Sexual harassment of a direct kind, with attempted rape merging into matrimonial intent, has always been with us, as the image of a caveman hauling a cavewoman off by her hair shows. The Greek myths are full of lustful gods pursuing mortal maidens, with a wide variety of results. Wish-fulfilment by the poets who created the tales? Old men in dirty cloaks? Closer to our time and farther from regular liaisons, Samuel Pepys in Charles II’s reign and the anonymous author of My Secret Life in Victoria’s relate episodes of what we would now call ‘pestering’ of women in some sense subject to them—maids, wives of employees, and so on. Since 1914 the mass advent of women onto the labour market as real productive units has, however, made harassment an economic as well as a moral problem. The fact that at first nearly all these women were in subordinate positions to men, and that this has only slowly been changing, has stimulated harassment. In a sense, as Lin Farley has pointed out in Sexual Shakedown, harassment is about power and dominance rather than sex; but male sexual opportunity is included in that power. Making women uncomfortable at work—the wide definition of harassment applicable to modern conditions—keeps their earning power and self-confidence down so that they accept otherwise unacceptable men. The general feminist assumption is, correctly, that harassment is an integral part of the social ritual reflecting and perpetuating the imbalance of power between the sexes. Or, to put it another way, its use helps to stop women from getting ideas about being people instead of surrounded cavities. Most critics of harassment concentrate on the damage inflicted on the woman concerned and on women in general. In fact the consequences of harassment spread right through society and have the most unexpected and disastrous consequences. Like the appendix, it has outlived its biological usefulness and, when infected, endangers the whole body. Women Against Sexual Harassment are taking on more than they think.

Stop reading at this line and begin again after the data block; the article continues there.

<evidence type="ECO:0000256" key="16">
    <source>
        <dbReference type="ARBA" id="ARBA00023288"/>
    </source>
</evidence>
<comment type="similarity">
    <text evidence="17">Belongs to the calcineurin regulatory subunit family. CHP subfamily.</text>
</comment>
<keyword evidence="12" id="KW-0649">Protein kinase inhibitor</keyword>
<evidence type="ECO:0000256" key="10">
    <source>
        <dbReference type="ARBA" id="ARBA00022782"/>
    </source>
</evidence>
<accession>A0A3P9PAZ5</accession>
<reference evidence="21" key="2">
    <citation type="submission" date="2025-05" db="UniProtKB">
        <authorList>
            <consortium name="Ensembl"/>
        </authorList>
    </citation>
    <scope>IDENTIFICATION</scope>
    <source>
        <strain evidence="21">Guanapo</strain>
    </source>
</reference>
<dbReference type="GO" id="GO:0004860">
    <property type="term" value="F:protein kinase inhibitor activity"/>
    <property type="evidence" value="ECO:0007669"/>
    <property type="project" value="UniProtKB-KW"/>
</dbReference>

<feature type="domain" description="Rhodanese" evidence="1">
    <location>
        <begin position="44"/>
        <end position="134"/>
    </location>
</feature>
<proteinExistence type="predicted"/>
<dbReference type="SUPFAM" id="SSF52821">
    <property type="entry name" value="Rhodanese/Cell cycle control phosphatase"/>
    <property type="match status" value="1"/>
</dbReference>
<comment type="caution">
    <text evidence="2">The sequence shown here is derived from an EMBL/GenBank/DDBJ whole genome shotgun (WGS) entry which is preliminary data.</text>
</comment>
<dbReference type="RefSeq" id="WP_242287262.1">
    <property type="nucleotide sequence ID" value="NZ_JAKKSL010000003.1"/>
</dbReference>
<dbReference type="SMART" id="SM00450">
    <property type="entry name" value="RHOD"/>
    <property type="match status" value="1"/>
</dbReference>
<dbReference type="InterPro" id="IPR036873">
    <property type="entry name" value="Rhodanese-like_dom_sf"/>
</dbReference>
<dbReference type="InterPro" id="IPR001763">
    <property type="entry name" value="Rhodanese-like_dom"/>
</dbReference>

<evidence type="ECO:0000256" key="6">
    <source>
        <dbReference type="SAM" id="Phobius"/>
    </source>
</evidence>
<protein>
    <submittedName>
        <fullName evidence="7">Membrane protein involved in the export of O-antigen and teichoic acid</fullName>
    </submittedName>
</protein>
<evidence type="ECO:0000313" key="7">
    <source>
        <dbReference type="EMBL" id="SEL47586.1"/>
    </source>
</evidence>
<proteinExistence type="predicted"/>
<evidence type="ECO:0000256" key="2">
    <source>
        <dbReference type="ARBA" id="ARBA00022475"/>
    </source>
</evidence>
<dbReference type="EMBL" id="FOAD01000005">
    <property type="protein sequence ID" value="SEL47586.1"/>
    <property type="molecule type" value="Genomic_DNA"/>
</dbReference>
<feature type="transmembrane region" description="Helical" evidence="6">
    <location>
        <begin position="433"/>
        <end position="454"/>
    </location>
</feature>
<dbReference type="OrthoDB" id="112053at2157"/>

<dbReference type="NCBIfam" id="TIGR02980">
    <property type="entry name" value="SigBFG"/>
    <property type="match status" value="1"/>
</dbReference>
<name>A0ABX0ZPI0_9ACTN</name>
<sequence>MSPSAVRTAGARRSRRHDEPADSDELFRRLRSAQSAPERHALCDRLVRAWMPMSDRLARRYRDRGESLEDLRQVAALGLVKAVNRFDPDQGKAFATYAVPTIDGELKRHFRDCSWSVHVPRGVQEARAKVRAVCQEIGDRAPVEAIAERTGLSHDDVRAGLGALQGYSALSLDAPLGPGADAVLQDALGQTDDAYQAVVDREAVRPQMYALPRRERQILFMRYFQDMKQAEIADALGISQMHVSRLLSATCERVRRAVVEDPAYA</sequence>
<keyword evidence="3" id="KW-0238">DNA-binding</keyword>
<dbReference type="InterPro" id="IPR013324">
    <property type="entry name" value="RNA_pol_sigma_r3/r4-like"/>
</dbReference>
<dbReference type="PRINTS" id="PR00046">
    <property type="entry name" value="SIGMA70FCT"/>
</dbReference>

Let us take an apparently simple case. I am one of a cleaning firm’s team of machinists and moppers who service a huge hyperstore between 4 a.m. and 9 a.m., six days a week. In theory there are seven of us, one supervisor and six workers. Two machines should cover the floor between them, each machine being pushed by a driver and followed by two moppers. When there are enough workers and the machines are functioning, the hours pass in steady amiable slog. Unfortunately there are rarely enough workers. The low pay discourages applicants, and the hard unsocial night hours ensure the survival of only the fittest. So in fact the job is subject to adaptation, crisis, rushes, etc. For five years the supervisor has been Jim, a Roman Catholic ex-officer and a devoted family man who gave up his previous job in computers to spend his days with his invalid wife. His son is at home at night to look after her while Jim is working. Jim is strict but fair and efficient. He is hampered by the quick turnover of staff—or, to be more accurate, he is supported by a small core of semi-permanent workers and plagued by a bewilderingly rapid succession of transient ones. Some can stand the job, and some can’t.